Year 2022 in Review
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#261January 2023

Year 2022 in Review

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Last year, Uzbekistan was preparing for the construction of the country’s first nuclear power plant and developing its national nuclear infrastructure. Specifically, it kept close contacts with the International Atomic Energy Agency (IAEA). Let us take a look back at the 2022 key events.


Uzbekistan spent the last year in extensive cooperation with the IAEA. In late May, Uzbekistan delegation visited the IAEA Headquarters in Vienna. The delegates and IAEA representatives discussed implementation of the Comprehensive Plan for Cooperation in the Uzbekistan Nuclear Infrastructure Development in 2022–2024. To implement recommendations of the INIR mission held in 2021, Uzbekistan will take certain measures in 2022–2024, with the IAEA allocating over EUR 250,000 for that purpose.

In late June, Tashkent hosted a five-day workshop ‘NPP Construction Site Safety Assessment and New Nuclear Installation Construction in Uzbekistan’ as part of preparations for the SEED mission. SEED (Site and External Events Design Review Service) is a bundled peer review service designed to assist the IAEA’s Member States.

In September, a delegation from Uzbekistan took part in the 66th Session of the IAEA General Conference in Vienna. Director General of Uzbekistan’s Agency for Nuclear Energy Development (UzAtom) Jurabek Mirzamakhmudov and IAEA Chief Rafael Grossi had a meeting in Vienna. Rafael Grossi said that the IAEA was ready to provide comprehensive support to Uzbekistan in its efforts to develop nuclear infrastructure and deploy nuclear technology across different industries. According to him, the agency launched a strategic partnership with Uzbekistan in training healthcare professionals for the operation and maintenance of nuclear medicine equipment.

Business activities

In late April, Tashkent hosted INNOPROM Central Asia international industrial trade fair attended by over 700 companies and business delegations. Rosatom was an active participant in both the business program and exhibition, having presented cutting-edge technologies and solutions for agriculture, medicine, energy storage and many more. Visitors to Rosatom’s stand had a chance to learn about the project of a multi-­purpose irradiation center that will be built in partnership with Uzbekistan’s Gatter Group. The center is designed to treat agricultural produce and sterilize medical items with ionizing radiation. The center will be capable of processing over 70,000 tons of agricultural produce and 7,000 tons of medical items per year.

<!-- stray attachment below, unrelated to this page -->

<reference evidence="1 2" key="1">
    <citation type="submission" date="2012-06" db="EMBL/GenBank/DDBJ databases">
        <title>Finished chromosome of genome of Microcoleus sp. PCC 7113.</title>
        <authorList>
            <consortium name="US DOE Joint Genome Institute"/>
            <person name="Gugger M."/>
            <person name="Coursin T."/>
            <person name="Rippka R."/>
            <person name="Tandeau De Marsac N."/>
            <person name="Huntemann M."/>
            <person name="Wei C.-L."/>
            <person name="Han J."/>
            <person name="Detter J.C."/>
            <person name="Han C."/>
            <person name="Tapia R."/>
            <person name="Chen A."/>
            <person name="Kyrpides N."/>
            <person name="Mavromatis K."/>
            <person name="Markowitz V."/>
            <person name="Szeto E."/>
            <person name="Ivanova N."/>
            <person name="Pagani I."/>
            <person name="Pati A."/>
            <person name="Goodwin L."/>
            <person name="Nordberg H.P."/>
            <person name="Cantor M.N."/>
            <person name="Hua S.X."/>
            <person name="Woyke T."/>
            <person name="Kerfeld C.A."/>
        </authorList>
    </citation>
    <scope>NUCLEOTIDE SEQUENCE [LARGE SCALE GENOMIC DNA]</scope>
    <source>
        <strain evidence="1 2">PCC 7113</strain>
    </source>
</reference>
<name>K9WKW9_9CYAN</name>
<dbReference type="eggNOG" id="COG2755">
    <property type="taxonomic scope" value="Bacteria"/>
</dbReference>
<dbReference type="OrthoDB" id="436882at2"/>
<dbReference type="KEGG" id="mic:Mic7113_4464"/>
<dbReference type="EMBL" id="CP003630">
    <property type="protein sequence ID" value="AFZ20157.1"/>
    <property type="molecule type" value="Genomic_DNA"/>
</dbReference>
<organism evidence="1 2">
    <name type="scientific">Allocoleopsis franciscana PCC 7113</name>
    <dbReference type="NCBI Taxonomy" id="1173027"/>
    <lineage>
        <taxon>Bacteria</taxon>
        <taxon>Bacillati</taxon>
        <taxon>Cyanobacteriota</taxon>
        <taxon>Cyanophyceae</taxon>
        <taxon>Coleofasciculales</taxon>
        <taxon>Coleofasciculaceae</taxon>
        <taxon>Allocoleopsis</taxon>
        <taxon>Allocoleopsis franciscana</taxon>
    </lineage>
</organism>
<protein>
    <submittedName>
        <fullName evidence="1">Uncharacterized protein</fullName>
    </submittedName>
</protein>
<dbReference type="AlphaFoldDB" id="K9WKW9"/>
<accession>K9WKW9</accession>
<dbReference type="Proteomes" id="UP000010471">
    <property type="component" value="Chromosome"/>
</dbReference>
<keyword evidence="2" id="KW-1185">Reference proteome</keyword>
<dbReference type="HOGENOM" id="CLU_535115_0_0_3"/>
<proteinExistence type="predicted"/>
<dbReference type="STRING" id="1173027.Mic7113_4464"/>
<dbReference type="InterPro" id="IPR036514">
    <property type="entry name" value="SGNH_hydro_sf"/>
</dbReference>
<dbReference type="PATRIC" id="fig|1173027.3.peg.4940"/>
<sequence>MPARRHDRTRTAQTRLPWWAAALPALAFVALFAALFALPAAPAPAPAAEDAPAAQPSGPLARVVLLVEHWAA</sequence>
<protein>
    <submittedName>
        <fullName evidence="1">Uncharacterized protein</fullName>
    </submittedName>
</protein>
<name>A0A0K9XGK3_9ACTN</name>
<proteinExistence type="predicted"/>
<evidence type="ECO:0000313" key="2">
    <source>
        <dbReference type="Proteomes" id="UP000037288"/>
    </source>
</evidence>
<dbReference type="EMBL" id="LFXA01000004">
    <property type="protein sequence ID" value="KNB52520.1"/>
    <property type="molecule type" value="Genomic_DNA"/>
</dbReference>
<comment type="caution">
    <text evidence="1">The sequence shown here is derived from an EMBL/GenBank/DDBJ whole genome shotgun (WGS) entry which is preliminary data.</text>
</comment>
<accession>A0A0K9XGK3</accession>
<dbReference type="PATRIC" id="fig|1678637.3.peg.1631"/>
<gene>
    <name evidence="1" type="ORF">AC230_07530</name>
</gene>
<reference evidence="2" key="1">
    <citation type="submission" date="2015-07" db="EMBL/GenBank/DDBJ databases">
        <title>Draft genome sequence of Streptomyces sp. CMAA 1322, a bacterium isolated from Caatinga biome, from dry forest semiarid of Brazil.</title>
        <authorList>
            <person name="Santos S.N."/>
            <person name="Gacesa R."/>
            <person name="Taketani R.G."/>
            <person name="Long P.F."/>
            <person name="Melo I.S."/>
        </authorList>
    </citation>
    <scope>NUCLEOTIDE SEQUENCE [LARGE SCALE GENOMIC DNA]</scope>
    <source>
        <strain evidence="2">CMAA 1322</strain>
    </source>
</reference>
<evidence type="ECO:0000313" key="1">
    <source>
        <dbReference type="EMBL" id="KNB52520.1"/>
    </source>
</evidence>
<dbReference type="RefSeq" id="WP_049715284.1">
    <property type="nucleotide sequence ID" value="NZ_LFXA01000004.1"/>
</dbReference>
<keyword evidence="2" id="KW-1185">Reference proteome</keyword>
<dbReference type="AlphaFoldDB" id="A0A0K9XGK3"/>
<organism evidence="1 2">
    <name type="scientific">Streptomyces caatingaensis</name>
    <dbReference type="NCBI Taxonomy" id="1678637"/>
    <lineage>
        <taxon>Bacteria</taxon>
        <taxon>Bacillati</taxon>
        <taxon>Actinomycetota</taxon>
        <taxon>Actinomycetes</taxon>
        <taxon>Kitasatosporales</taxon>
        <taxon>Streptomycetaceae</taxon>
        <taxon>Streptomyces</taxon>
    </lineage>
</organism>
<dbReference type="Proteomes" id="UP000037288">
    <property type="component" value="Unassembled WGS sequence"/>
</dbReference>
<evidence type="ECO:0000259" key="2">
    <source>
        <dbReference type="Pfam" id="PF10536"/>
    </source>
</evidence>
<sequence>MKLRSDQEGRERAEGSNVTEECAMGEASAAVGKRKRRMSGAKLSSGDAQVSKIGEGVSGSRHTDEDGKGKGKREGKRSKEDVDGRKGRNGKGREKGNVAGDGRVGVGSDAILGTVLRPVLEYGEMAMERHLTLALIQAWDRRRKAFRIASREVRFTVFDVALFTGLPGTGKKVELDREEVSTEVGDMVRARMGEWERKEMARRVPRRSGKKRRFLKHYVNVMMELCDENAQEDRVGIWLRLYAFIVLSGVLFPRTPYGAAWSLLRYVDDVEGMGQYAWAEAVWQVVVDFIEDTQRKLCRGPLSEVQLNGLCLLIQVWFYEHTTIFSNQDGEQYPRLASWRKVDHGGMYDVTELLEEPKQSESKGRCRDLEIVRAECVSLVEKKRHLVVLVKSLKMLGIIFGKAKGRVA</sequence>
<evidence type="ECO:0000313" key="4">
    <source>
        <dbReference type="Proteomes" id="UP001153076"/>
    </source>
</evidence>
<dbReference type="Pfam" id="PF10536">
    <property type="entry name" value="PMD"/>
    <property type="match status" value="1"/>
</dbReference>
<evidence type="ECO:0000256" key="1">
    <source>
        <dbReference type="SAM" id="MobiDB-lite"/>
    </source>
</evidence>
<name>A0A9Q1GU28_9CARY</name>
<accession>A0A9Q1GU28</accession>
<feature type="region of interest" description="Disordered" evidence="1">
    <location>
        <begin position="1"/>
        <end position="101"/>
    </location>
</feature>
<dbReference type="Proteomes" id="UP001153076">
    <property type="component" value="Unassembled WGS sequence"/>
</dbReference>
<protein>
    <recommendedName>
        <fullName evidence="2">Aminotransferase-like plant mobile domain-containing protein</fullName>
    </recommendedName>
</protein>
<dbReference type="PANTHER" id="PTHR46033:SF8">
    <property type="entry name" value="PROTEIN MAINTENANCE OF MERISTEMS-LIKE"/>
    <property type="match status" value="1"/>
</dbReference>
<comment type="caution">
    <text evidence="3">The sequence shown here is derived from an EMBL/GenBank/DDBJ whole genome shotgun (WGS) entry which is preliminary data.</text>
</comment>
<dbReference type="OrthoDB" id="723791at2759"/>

Advantages of nuclear energy, new technologies and Rosatom’s competencies in this field were discussed by researchers, experts and businessmen from Russia, Uzbekistan and other countries at the 1st Uzbekistan Energy Forum (UEF 2022) held in Tashkent in late June.

In mid-­July, UzAtom, RosEnergoAtom (part of Rosatom), and Rosatom Technical Academy signed a memorandum of understanding. The parties agreed to focus on a training program for Uzbekistan teachers, technical tours to Russian nuclear power plants, and internships at Russian nuclear training centers.

In November, a delegation from Uzbekistan attended most of the key events at Atomexpo 2022 international forum, where a number of far-reaching documents were signed. The Institute of Nuclear Physics (INP) of the Uzbekistan Academy of Sciences and Rosatom’s research division signed a cooperation agreement for joint research and development projects in reactor material studies, calculation of exotic reactions, and astrophysics. Rosatom and INP also signed a legally binding agreement on joining the international MBIR Consortium. Another agreement was signed with Rosatom’s nuclear fuel company TVEL and covered nuclear decommissioning and waste management.

Public life

In February, the Russian House in Tashkent in association with Rosatom and Uzbekistan’s Agency for Nuclear Energy Development (UzAtom) organized a visit to the information center for atomic technology (ICAT) for grade 8 students from Pushkin School No. 10. They watched an educational video about radiation and nuclear energy, took part in quizzes and contests, and gave a look-over to the massing model of the nuclear power plant to be built in Uzbekistan. The ICAT employees also told the children about the possibilities of nuclear technology in agriculture, medicine and power generation.

In late May, Uzbekistan’s capital Tashkent hosted a strategic session for the employees of Russian nuclear energy information centers, and ICATs located in Uzbekistan and Kazakhstan. The participants of the session shared best practices and discussed a strategy for the development of information centers and possibilities of launching joint programs.

Nuclear power plants do no harm to the environment. This is what Uzbekistan representatives, who took part in the international fishing tournament organized by Rosatom, could see for themselves. The tournament was held in the Gulf of Finland, close to the Leningrad NPP, one of Russia’s largest nuclear power plants. Amateur anglers from Uzbekistan took part in the tournament for the first time and won an award in the Will-to-­Win category.

In December, Uzbekistan hosted the fourth annual Science and Atom Festival organized with support from UzAtom and Rosatom. Having brought together about 550 school and university students for three days, the Festival was held at three venues — ​Tashkent branch of the National Nuclear Research University (MEPhI), the ICAT, and School No. 10 in the village of Uchkulach, Forish District, Jizzakh Region. The winners of the science quest and the ‘academic battle’ and the most active participants received valuable gifts.